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CAUGHT IN THE NET 166 -  POETRY  BY JULIA CARLSON

Series Editor - Jim Bennett for The Poetry Kit - www.poetrykit.org
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Submissions for this series of Featured poets is open, please see instruction in afterword at the foot of this mail.
 

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I am an unwilling conversationalist.
Surly even.
I know these kind people are not
And I fear them.
I begin by putting my foot in my mouth
And utter opinions so unpopular
I'll never be invited back, or worse,
Never get a free drink here again.

 

                 from Dinner with the Ruling Class by Julia Carlson

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CONTENTS

1 - BIOGRAPHY
2 – POETRY
 

 

    Sevier Park, Nashville, TN
Dinner with the Ruling Class
Advice to the Lovelorn
South Dakota Red
Mid-Shift, August
Eyes
Neon Toilet
Arthur's Seat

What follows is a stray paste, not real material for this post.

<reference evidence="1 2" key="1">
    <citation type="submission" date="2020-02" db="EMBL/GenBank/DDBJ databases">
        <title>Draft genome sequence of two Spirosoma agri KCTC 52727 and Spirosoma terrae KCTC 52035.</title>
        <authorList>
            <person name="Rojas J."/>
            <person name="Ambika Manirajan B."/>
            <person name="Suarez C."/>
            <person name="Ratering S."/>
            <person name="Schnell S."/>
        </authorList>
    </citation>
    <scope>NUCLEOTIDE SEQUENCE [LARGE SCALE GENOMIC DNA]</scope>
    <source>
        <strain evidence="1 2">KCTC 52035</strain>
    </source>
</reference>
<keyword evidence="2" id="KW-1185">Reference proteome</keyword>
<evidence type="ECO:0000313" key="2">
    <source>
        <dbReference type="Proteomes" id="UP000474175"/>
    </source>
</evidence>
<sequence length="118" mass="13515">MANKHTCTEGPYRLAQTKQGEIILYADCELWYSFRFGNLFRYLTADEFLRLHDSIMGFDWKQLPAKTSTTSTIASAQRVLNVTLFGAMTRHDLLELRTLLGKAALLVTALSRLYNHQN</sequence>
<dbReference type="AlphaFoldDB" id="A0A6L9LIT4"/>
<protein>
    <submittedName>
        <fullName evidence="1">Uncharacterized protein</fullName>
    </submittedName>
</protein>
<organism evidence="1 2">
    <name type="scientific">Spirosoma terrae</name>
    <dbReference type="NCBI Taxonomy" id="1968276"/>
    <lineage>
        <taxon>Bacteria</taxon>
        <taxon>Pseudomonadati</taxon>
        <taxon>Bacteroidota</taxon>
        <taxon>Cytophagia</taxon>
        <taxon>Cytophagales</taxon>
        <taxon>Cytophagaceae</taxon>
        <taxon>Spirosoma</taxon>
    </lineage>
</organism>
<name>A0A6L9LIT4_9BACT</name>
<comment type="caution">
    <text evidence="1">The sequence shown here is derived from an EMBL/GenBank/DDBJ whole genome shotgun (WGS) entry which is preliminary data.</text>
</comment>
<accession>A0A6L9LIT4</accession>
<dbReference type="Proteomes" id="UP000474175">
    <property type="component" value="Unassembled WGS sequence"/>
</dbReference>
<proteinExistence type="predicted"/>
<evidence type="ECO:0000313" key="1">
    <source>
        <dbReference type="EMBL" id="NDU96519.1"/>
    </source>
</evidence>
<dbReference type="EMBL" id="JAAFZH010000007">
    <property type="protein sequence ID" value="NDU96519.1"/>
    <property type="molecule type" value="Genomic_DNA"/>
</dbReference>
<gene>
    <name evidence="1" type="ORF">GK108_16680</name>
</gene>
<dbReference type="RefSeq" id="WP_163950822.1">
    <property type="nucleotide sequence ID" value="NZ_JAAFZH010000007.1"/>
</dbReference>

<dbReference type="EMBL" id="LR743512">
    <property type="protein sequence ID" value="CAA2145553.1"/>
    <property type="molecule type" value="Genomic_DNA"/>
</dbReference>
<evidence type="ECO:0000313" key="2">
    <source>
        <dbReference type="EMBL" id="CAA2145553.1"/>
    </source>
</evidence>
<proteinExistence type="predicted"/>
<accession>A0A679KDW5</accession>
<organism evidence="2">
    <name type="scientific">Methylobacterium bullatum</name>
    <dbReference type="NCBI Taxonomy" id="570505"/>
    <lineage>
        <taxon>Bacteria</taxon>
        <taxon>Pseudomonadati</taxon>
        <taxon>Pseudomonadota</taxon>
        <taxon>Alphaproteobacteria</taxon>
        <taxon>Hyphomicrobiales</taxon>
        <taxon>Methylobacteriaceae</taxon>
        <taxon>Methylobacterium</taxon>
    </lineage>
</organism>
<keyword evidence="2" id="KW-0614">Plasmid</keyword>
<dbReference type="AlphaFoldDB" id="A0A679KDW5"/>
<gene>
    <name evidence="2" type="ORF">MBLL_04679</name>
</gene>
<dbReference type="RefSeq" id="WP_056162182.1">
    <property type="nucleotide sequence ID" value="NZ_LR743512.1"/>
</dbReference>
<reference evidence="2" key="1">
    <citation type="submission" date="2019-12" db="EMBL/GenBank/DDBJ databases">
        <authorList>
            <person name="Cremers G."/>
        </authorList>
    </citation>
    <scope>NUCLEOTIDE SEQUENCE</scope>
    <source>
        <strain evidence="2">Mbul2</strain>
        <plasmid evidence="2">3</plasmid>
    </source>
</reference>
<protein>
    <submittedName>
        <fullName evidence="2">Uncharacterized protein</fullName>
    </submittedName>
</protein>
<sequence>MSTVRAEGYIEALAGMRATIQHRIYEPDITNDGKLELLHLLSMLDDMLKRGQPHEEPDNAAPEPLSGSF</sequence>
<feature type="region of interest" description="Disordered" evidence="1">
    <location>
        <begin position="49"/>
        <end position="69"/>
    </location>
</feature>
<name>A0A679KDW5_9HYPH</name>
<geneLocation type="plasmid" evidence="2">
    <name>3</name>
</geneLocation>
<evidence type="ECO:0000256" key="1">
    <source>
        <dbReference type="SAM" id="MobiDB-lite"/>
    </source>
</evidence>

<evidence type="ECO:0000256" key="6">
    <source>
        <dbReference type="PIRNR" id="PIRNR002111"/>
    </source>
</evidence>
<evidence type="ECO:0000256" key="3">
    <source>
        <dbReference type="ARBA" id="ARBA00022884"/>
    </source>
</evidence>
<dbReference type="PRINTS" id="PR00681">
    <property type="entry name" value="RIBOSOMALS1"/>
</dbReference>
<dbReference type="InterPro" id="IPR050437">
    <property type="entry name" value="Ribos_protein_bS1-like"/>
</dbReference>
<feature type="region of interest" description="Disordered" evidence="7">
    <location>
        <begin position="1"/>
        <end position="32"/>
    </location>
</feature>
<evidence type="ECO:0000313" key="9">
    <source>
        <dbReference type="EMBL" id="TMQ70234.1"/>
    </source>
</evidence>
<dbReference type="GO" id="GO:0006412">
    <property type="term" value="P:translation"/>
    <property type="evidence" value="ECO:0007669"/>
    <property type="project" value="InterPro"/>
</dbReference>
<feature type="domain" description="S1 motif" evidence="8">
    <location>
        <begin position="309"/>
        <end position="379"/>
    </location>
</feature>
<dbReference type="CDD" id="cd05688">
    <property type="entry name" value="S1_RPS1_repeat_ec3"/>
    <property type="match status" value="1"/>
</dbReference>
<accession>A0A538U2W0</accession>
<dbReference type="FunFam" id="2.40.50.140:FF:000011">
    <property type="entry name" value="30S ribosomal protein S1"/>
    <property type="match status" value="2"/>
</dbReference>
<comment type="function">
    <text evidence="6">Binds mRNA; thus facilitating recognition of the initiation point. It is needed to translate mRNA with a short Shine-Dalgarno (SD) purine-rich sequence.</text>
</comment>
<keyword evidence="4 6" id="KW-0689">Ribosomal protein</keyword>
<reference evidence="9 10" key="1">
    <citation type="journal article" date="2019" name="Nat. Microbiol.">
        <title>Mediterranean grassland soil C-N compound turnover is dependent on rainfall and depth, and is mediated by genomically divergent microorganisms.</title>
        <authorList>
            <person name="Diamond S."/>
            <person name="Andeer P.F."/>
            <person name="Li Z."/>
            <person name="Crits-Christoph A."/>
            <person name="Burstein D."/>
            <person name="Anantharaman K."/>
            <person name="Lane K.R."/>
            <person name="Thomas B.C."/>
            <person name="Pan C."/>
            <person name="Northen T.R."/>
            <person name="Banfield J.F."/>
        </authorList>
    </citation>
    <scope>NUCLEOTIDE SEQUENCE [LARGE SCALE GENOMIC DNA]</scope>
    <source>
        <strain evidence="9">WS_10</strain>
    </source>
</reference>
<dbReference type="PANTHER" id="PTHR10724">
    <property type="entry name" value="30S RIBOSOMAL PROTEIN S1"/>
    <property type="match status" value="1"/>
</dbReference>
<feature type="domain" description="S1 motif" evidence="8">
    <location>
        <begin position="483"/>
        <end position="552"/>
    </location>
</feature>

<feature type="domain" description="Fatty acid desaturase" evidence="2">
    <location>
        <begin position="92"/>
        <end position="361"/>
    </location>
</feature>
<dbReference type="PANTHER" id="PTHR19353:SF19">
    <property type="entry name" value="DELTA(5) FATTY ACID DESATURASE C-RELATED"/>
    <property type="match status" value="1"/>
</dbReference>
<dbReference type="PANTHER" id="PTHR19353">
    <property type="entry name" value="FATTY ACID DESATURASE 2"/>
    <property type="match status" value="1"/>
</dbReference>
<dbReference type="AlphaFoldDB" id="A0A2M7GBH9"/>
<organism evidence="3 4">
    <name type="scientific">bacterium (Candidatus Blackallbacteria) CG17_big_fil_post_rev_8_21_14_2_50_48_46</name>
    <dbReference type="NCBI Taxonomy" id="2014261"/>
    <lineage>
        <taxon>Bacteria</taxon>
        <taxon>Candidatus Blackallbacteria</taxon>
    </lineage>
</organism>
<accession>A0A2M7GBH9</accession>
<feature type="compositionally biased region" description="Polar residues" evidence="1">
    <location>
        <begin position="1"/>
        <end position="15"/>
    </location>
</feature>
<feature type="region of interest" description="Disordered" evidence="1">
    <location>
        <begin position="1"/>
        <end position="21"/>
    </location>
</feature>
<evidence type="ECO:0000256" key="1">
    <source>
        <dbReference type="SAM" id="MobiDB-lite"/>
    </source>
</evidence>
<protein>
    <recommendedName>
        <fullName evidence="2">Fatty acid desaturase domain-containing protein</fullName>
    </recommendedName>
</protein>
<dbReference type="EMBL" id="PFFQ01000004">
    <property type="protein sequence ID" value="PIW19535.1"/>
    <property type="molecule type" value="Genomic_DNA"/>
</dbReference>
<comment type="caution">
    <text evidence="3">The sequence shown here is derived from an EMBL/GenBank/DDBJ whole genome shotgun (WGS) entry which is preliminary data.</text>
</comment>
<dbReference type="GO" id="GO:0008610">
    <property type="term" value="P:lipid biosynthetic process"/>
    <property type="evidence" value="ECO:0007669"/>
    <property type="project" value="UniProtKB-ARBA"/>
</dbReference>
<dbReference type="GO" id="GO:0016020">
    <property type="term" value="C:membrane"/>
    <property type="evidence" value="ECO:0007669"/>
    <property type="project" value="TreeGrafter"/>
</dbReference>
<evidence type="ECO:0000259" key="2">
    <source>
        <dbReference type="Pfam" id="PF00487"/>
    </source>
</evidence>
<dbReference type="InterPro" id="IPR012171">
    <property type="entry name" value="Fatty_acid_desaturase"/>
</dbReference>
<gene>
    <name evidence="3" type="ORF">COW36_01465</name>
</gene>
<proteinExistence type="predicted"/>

Disgrace
The Italian Cow

3 - PUBLISHING HISTORY

4 - AFTERWORD
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1 – BIOGRAPHY:  Julia Carlson

 

My poetry has recently been published in Muddy River Poetry Review, Ibbetson Street, Lyrical Somerville, and Wilderness House Literary Review. I am author of two chapbooks, Turn of the Century (Cloudkeeper Press, 2008) and Drift (March Hare Press, 2010). A new collection, Prayer for the Misbegotten, is due out in 2017 from Oddball Press. My interests include politics, social justice, the arts, rock and roll, and a wee dram on a cold night.
 

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2 - POETRY 

 

SEVIER PARK, NASHVILLE, TN

Evening and the smell of hot grass floats up into the dusky sky
In the dips and hollows and along the creek bed
The day’s heat raises the hospital ghosts from their dirt graves
I had thought that the creek would be running red in their honor
Instead it is bone-dry and littered with empty soda bottles
Left by young boys who spent the afternoon lazing there
Under huge green limbs with leaves like a million soft feathers
I wonder do those boys know their luck
That in another time they would have been instead
Laying damp next to death on a black steel bed
The smell of ether, morphine, and their burnt young lives
So strong in the air that even a hundred years couldn’t take it away.


DINNER WITH THE RULING CLASS

Drinking wine on someone else’s tab